I'm beginning to feel (a little bit) like a grown-up. Except, apparently, grown-ups don't call themselves grown-ups. They say adults. Go figure.


In other news, it's Valentine's Day! I'm so grateful for all the people God has filled my life with. My sweet and wonderful family (which is now expanding, thanks to upcoming weddings!), my precious and godly friends . . . thank you.

Some people I love very much:


amazing sisters

my bff Linja

three generations of Ridge Haven family
(this is only one and a half, I know)

and a wonderful (actually-related-to-me) family (plus Rachel now!)

Happy Valentine's Day!
Love is a blessing. Celebrate.

Tuesday, February 8, 2011


After work today, I dutifully went to the gym (Andrew was kind enough to buy procrastinating me a membership. Now I have to go, since it's his money. Perfect motivation.), where I lifted weights. And by "lifted weights," I mean "realized how badly my girly muscles need help." Part of my job includes scooping ice cream, which means that my dominant right arm is comically stronger than my left. My left arm proved itself a wimp when I did chest presses. A gym employee across the room was watching me, and I'm sure she was laughing.

I had grand plans of making chicken tetrazzini for dinner tonight, so Mom and I went to the grocery store. Our small town has two grocery stores: Bi-Lo and Ingles. We avoid our Bi-Lo as much as possible due to the poor management (we have named it "the Soviet Union Bi-Lo" after one particular day when there was simply no bread on the shelves), so we headed off to Ingles. Chicken, asparagus, pasta, apples, eggs, coffee creamer . . . and then the lights in the store went out. All of them. Darkness, and sudden silence. (Why do people whisper when the lights go out?) We assumed the lights would come back on when a generator kicked in momentarily, so we finished the little bit of shopping we had left, some of which involved using the light of my cell phone to read package labels. Up to the front we went, with our full buggy, to stand in line. Naturally, since the power was out, the cash registers were not working. After about ten minutes, people here and there began simply abandoning their buggies and leaving; then, the manager made an announcement: "They're working on the transformer, and it will be at least a couple of hours." A passing cashier informed us that "the transformer is smoking." Ouch! So we joined the mass exodus from the store, leaving our full buggy by the register (I felt guilty about this) and headed to Bi-Lo.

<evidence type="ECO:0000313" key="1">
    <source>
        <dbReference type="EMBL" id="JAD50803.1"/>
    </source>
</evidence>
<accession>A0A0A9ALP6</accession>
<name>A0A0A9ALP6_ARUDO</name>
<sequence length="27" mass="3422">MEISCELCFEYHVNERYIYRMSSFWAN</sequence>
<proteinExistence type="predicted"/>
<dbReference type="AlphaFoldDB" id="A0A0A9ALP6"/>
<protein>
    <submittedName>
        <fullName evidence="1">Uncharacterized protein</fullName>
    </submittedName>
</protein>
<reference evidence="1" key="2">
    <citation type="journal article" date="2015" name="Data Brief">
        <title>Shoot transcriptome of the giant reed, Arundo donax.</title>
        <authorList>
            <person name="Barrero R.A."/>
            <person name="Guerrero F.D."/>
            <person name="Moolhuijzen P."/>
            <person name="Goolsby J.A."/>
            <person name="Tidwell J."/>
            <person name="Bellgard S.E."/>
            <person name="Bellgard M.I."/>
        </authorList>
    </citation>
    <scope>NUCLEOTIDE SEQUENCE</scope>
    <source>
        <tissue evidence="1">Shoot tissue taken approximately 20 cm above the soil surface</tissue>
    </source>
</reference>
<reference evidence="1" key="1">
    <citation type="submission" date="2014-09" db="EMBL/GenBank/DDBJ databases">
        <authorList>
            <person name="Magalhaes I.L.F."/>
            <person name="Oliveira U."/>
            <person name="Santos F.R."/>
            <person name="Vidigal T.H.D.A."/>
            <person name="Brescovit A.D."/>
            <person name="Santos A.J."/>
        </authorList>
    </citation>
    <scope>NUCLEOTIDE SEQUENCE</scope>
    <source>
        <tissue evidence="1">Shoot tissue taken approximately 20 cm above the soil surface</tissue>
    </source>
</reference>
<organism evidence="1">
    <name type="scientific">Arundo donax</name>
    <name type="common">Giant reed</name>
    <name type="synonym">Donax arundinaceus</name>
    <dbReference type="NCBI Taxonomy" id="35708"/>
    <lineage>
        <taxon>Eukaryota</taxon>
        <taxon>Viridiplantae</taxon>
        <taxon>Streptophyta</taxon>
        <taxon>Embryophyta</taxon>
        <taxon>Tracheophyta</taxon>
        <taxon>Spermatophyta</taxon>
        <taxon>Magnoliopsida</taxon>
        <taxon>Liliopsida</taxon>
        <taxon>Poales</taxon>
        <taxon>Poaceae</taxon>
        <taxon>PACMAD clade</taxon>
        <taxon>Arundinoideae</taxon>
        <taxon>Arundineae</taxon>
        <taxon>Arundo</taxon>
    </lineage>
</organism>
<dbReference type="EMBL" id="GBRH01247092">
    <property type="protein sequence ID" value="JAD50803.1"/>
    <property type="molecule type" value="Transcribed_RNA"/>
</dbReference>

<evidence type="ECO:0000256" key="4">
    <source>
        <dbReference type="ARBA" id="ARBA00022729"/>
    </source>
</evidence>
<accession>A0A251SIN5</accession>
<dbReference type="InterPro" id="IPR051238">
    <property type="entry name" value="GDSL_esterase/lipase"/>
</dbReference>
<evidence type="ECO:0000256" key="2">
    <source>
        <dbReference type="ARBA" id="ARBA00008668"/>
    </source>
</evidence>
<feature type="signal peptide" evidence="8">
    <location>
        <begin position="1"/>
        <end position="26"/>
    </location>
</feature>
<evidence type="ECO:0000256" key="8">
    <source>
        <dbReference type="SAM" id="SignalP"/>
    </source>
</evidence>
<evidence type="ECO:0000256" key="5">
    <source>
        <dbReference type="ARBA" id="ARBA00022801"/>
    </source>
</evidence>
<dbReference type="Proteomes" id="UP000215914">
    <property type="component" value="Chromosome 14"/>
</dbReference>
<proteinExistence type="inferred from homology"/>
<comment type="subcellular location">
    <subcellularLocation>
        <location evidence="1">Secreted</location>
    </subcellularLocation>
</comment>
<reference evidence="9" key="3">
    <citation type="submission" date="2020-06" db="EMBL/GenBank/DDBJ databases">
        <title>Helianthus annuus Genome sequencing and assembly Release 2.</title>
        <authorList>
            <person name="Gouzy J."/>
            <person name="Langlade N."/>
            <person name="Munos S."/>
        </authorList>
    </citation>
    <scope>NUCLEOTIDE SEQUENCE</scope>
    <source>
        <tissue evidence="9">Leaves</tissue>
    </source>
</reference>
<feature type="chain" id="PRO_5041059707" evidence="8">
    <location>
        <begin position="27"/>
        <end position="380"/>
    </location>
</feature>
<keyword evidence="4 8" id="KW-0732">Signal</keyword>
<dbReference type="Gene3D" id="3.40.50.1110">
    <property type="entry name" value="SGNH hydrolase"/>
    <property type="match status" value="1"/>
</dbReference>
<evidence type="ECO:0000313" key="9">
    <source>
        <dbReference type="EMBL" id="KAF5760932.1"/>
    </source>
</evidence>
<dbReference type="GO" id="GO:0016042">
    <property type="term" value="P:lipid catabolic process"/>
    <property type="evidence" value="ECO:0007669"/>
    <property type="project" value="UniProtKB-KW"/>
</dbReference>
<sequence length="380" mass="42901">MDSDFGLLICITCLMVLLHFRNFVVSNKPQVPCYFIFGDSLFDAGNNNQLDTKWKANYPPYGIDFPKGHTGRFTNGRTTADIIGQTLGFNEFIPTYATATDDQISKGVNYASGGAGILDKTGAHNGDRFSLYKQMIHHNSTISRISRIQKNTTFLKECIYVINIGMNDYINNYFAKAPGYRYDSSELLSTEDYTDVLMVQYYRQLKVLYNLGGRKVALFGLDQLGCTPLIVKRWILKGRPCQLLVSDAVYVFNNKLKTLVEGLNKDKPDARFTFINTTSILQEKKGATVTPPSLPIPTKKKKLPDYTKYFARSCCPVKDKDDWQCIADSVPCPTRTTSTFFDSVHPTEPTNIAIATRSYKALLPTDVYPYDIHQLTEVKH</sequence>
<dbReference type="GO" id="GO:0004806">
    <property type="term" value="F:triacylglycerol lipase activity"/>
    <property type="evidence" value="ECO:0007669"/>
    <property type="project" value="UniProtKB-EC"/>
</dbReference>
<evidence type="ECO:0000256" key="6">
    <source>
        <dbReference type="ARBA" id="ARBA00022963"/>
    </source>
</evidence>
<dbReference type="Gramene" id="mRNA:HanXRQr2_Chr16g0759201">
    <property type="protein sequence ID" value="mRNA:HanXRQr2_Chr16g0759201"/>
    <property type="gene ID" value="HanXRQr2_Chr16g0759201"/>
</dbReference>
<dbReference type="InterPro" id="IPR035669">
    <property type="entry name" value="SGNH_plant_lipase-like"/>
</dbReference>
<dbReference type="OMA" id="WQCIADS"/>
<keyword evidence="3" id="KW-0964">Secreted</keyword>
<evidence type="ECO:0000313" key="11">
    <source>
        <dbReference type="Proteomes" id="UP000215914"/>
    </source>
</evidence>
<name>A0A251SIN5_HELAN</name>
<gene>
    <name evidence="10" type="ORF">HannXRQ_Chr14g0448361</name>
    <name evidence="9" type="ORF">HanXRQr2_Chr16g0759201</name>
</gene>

We left our shopping list at Ingles.
Oh well.
Hurried shopping at Bi-Lo, and made it home about 6:30.
Frenzied tetrazzini preparation, sauce whipping, and baking. Supper at 8.
Absolutely delicious! The recipe, from the amazing magazine Everyday Food, is available here. I very highly recommend it.

How to finish this day?
There are chocolate cupcakes in the oven!

Sunday, February 6, 2011

Project Status: Complete!

Remember that old Rudolph clay-mation movie? It used to be my favorite Christmas movie--who knows why. I had terrible taste as a child. Remember the Island of Misfit Toys? I command a similar such place, except I am Queen of the Purgatory of Unfinished Projects. I am, naturally, an exiled ruler from this land. My subjects have no love for me (until I promote them into the real world by completing them).

Since New Year's, there have been more than one promotion! With much help from my mom, I finally finished a shoulder bag that I began before Thanksgiving. It was quite the ordeal, as the pattern was much more elaborate than expected, and this was my first serious sewing project. We had to do some ad-libbing and plan-changing, but it is done!


This weekend, I had the pleasure of making a cake for my boss's daughter. I baked the cake Thursday evening, and the whole house smelled amazing. This is the chocolate cake by which I judge all other chocolate cakes. And not many come close. Seriously.

I spent all of yesterday morning making batches of buttercream and punishing my hand through various stages of cramping for about two hours--from all the color-mixing and then the tedious piping. Her little girl is turning nine, so I decided on something simple and girly.

I'm never quite satisfied with the icing-version of my handwriting; it seems less smooth and flowing. I'm still learning. I do like my swirly flower, and I'm so proud of that shell border. I hate shell borders, and I was so pleased with how this one turned out.

While showing my mom something on the table, I gestured too exuberantly, and knocked about three shells into icing-mush. They were saved by careful removal and replacement. Whew!

I piped those little flowers around the whole cake, and made the grass with an awesome grass/hair icing tip.
Those flowers gave my hand serious pains, and they don't look as neat as I'd like, but I think they're kind of cute. I love how the grass just flops everywhere, like real grass.

Maybe one day I'll be really good. For now, it's fun to know I can make something pretty, even if it's not perfect.

Friday, February 4, 2011

The customer is always right? Plus, a shotgun.

Ladies and gentleman ... what a Friday! It even involved a shotgun and lots of police officers.

Last night at work we got slammed all evening, so we just left some of our mess to clean up this morning (since everyone who worked last night was opening up today). My morning was actually relaxing. I like watching the restaurant come together and prepare for the day. Sweeping up all the crud and crumbs and piles of dirt (seriously. who put that pile of dirt there?), and feeling ready to do my job. I like that feeling.